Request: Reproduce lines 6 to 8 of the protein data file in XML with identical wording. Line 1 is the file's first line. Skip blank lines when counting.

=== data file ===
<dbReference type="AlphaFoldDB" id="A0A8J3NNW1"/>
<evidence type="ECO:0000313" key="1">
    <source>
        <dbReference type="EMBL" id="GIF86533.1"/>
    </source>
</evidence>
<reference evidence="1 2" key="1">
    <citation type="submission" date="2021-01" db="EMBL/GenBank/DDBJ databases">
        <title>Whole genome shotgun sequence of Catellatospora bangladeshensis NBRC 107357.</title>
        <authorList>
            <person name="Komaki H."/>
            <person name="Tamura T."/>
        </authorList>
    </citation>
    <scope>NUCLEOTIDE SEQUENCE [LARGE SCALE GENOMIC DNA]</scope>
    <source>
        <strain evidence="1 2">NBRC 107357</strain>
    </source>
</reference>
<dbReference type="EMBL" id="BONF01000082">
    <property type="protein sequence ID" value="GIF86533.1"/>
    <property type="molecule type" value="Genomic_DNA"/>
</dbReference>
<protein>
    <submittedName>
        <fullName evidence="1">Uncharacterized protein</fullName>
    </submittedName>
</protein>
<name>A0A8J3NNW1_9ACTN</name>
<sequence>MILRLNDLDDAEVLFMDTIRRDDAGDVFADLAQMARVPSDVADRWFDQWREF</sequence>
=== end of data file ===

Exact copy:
</evidence>
<reference evidence="1 2" key="1">
    <citation type="submission" date="2021-01" db="EMBL/GenBank/DDBJ databases">